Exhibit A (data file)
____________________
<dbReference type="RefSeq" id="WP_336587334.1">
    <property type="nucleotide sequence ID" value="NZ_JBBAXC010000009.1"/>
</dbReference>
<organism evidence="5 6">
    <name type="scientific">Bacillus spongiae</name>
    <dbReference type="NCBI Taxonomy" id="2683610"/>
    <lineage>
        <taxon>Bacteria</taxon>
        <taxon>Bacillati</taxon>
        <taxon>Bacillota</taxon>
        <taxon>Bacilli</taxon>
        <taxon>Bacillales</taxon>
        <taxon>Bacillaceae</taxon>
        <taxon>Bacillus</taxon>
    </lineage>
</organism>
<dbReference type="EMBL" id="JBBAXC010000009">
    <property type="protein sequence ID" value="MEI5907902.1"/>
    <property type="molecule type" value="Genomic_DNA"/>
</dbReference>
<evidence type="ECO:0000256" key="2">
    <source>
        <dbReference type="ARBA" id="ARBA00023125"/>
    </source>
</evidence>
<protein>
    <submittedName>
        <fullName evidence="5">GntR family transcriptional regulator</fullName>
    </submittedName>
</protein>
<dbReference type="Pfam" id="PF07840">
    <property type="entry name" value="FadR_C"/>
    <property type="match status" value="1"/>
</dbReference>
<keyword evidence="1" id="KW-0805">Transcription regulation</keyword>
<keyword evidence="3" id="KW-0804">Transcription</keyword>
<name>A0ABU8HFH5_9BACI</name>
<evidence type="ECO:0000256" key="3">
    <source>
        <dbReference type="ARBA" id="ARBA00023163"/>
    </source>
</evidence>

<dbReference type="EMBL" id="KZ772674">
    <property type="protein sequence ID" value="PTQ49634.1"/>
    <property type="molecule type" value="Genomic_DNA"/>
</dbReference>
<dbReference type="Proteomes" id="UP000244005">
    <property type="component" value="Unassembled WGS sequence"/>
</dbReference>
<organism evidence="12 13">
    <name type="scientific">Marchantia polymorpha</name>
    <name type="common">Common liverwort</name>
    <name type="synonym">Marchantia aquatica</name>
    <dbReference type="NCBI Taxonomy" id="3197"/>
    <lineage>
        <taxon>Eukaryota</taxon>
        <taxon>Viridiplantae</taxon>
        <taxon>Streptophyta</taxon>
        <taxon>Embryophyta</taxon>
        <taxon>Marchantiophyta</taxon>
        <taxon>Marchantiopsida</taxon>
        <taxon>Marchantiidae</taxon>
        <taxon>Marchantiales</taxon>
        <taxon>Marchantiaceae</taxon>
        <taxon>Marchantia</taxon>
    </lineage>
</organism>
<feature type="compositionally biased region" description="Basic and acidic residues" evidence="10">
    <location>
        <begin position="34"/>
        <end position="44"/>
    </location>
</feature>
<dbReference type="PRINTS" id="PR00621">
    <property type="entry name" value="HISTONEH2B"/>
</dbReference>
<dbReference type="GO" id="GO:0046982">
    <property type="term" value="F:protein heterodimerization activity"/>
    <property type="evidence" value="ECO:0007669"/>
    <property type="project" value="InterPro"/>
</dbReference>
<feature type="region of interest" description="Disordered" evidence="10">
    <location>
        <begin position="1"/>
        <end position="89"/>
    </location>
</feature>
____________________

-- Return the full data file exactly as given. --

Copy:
<dbReference type="RefSeq" id="WP_336587334.1">
    <property type="nucleotide sequence ID" value="NZ_JBBAXC010000009.1"/>
</dbReference>
<organism evidence="5 6">
    <name type="scientific">Bacillus spongiae</name>
    <dbReference type="NCBI Taxonomy" id="2683610"/>
    <lineage>
        <taxon>Bacteria</taxon>
        <taxon>Bacillati</taxon>
        <taxon>Bacillota</taxon>
        <taxon>Bacilli</taxon>
        <taxon>Bacillales</taxon>
        <taxon>Bacillaceae</taxon>
        <taxon>Bacillus</taxon>
    </lineage>
</organism>
<dbReference type="EMBL" id="JBBAXC010000009">
    <property type="protein sequence ID" value="MEI5907902.1"/>
    <property type="molecule type" value="Genomic_DNA"/>
</dbReference>
<evidence type="ECO:0000256" key="2">
    <source>
        <dbReference type="ARBA" id="ARBA00023125"/>
    </source>
</evidence>
<protein>
    <submittedName>
        <fullName evidence="5">GntR family transcriptional regulator</fullName>
    </submittedName>
</protein>
<dbReference type="Pfam" id="PF07840">
    <property type="entry name" value="FadR_C"/>
    <property type="match status" value="1"/>
</dbReference>
<keyword evidence="1" id="KW-0805">Transcription regulation</keyword>
<keyword evidence="3" id="KW-0804">Transcription</keyword>
<name>A0ABU8HFH5_9BACI</name>
<evidence type="ECO:0000256" key="3">
    <source>
        <dbReference type="ARBA" id="ARBA00023163"/>
    </source>
</evidence>

<dbReference type="EMBL" id="KZ772674">
    <property type="protein sequence ID" value="PTQ49634.1"/>
    <property type="molecule type" value="Genomic_DNA"/>
</dbReference>
<dbReference type="Proteomes" id="UP000244005">
    <property type="component" value="Unassembled WGS sequence"/>
</dbReference>
<organism evidence="12 13">
    <name type="scientific">Marchantia polymorpha</name>
    <name type="common">Common liverwort</name>
    <name type="synonym">Marchantia aquatica</name>
    <dbReference type="NCBI Taxonomy" id="3197"/>
    <lineage>
        <taxon>Eukaryota</taxon>
        <taxon>Viridiplantae</taxon>
        <taxon>Streptophyta</taxon>
        <taxon>Embryophyta</taxon>
        <taxon>Marchantiophyta</taxon>
        <taxon>Marchantiopsida</taxon>
        <taxon>Marchantiidae</taxon>
        <taxon>Marchantiales</taxon>
        <taxon>Marchantiaceae</taxon>
        <taxon>Marchantia</taxon>
    </lineage>
</organism>
<feature type="compositionally biased region" description="Basic and acidic residues" evidence="10">
    <location>
        <begin position="34"/>
        <end position="44"/>
    </location>
</feature>
<dbReference type="PRINTS" id="PR00621">
    <property type="entry name" value="HISTONEH2B"/>
</dbReference>
<dbReference type="GO" id="GO:0046982">
    <property type="term" value="F:protein heterodimerization activity"/>
    <property type="evidence" value="ECO:0007669"/>
    <property type="project" value="InterPro"/>
</dbReference>
<feature type="region of interest" description="Disordered" evidence="10">
    <location>
        <begin position="1"/>
        <end position="89"/>
    </location>
</feature>